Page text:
ABSTRACT: This paper argues that the so-called paradoxes of higher-order vagueness are the result of a confusion between higher-order vagueness and the distribution of the objects of a Sorites series into extensionally non-overlapping non-empty classes.
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  35.  2
    Mind: An Essay on Human Feeling.Susanne Katherina Knauth Langer - 1967 - Baltimore: Johns Hopkins University Press.
  36.  45
    Do Epistemic Reasons Bear on the Ought Simpliciter?Susanne Mantel - 2019 - Philosophical Issues 29 (1):214-227.
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  37.  24
    Immediate Truth – Temporal Contiguity Between a Cognitive Problem and its Solution Determines Experienced Veracity of the Solution.Sascha Topolinski & Rolf Reber - 2010 - Cognition 114 (1):117-122.
  38.  7
    Moralized Health-Related Persuasion Undermines Social Cohesion.Susanne Täuber - 2018 - Frontiers in Psychology 9.
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  39.  17
    Transfer of Syntactic Structure in Synthetic Languages.Arthur S. Reber - 1969 - Journal of Experimental Psychology 81 (1):115.
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  40. Susanne Langer and the Woeful World of Facts.Giulia Felappi - 2017 - Journal for the History of Analytical Philosophy 5 (2).
    Susanne Langer is mainly known as the American philosopher who, starting from her famous Philosophy in a New Key, worked in aesthetics and famously saw art as the product of the human mind’s most important, distinctive and remarkable ability, i.e., the ability to symbolise. But Langer’s later consideration of the connection between art and symbol is propagated by an early interest in the logic of symbols themselves. This rather neglected early part of Langer’s thought and her early interests and (...)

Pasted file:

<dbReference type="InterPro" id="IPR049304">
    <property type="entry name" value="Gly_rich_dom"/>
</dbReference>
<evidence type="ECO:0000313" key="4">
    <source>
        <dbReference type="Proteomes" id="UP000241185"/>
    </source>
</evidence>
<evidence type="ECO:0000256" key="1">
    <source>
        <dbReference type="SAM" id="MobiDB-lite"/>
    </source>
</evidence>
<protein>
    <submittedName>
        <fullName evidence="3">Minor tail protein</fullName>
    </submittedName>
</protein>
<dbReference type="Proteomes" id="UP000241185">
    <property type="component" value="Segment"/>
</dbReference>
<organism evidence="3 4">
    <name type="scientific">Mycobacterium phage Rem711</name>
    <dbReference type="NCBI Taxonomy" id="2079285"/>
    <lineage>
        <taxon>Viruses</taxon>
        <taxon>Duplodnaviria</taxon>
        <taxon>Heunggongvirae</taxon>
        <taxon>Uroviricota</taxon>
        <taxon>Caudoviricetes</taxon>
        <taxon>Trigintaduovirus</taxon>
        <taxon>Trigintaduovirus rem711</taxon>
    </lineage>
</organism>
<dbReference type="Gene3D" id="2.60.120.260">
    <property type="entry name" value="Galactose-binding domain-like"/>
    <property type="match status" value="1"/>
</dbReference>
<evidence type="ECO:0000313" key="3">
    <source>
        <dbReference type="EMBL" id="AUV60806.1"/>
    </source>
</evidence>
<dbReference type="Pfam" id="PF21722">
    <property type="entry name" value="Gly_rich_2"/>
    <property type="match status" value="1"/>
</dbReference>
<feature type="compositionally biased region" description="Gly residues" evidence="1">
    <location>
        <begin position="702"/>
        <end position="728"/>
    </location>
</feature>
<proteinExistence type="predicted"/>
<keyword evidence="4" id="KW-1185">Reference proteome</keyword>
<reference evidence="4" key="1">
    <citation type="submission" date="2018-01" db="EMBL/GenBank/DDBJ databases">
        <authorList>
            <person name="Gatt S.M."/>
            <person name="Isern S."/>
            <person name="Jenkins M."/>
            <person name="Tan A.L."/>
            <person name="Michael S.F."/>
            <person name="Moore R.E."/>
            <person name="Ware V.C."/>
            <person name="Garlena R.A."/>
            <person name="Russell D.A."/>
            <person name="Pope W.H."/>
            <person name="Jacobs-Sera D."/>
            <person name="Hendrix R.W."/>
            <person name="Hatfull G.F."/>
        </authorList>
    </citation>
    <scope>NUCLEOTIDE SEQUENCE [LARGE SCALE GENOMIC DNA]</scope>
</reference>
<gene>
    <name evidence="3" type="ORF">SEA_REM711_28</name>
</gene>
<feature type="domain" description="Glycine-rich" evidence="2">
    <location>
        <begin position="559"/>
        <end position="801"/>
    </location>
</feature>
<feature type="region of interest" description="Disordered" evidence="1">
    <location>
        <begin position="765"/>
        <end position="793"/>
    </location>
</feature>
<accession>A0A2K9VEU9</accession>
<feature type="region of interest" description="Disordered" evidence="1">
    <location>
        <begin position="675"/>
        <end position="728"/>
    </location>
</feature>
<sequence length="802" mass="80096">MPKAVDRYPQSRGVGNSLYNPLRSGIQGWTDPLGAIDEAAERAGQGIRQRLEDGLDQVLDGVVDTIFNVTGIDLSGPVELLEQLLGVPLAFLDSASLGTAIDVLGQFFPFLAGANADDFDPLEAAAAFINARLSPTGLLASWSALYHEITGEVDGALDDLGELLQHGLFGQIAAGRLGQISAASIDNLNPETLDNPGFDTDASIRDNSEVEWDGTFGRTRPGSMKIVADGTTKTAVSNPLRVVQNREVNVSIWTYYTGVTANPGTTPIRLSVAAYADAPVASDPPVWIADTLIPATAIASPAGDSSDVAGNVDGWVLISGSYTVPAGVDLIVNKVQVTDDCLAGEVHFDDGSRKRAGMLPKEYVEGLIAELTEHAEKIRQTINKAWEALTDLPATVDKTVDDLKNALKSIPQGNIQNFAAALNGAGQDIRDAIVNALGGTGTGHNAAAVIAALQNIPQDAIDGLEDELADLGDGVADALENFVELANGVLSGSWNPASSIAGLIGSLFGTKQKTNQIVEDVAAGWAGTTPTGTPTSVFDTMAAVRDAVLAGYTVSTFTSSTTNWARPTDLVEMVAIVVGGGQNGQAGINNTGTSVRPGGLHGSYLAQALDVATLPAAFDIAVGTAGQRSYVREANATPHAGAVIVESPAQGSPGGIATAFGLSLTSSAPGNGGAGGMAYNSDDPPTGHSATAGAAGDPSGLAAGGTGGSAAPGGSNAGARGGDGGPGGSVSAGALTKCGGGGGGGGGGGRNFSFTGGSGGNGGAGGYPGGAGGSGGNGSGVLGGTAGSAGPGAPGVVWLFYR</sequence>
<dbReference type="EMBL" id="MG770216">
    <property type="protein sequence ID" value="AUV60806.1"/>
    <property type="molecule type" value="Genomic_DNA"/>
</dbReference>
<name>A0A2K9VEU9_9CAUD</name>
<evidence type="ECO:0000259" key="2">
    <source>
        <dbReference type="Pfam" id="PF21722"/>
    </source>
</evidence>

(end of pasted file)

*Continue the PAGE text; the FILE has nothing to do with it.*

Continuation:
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  41. Effects of Perceptual Fluency on Judgments of Truth.Rolf Reber & Norbert Schwarz - 1999 - Consciousness and Cognition 8 (3):338-342.
    Statements of the form ''Osorno is in Chile'' were presented in colors that made them easy or difficult to read against a white background and participants judged the truth of the statement. Moderately visible statements were judged as true at chance level, whereas highly visible statements were judged as true significantly above chance level. We conclude that perceptual fluency affects judgments of truth.
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  42.  15
    Gaining Perspectives on Our Lives: Moods and Aesthetic Experience.Susanne Schmetkamp - 2017 - Philosophia 45 (4):1681-1695.
    This article examines the role of moods in aesthetic experience by focussing on film. It considers specifically the function of moods in relation to narrative and aesthetic perspectives which a film provides and which recipients are invited to adopt. I distinguish superficial transitory moods from profound enduring ones. This differentiation is important with regard to the question why moods in film matter and why they are different from emotions. I will focus on Lars von Trier’s film “Melancholia” and claim that (...)
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  43.  5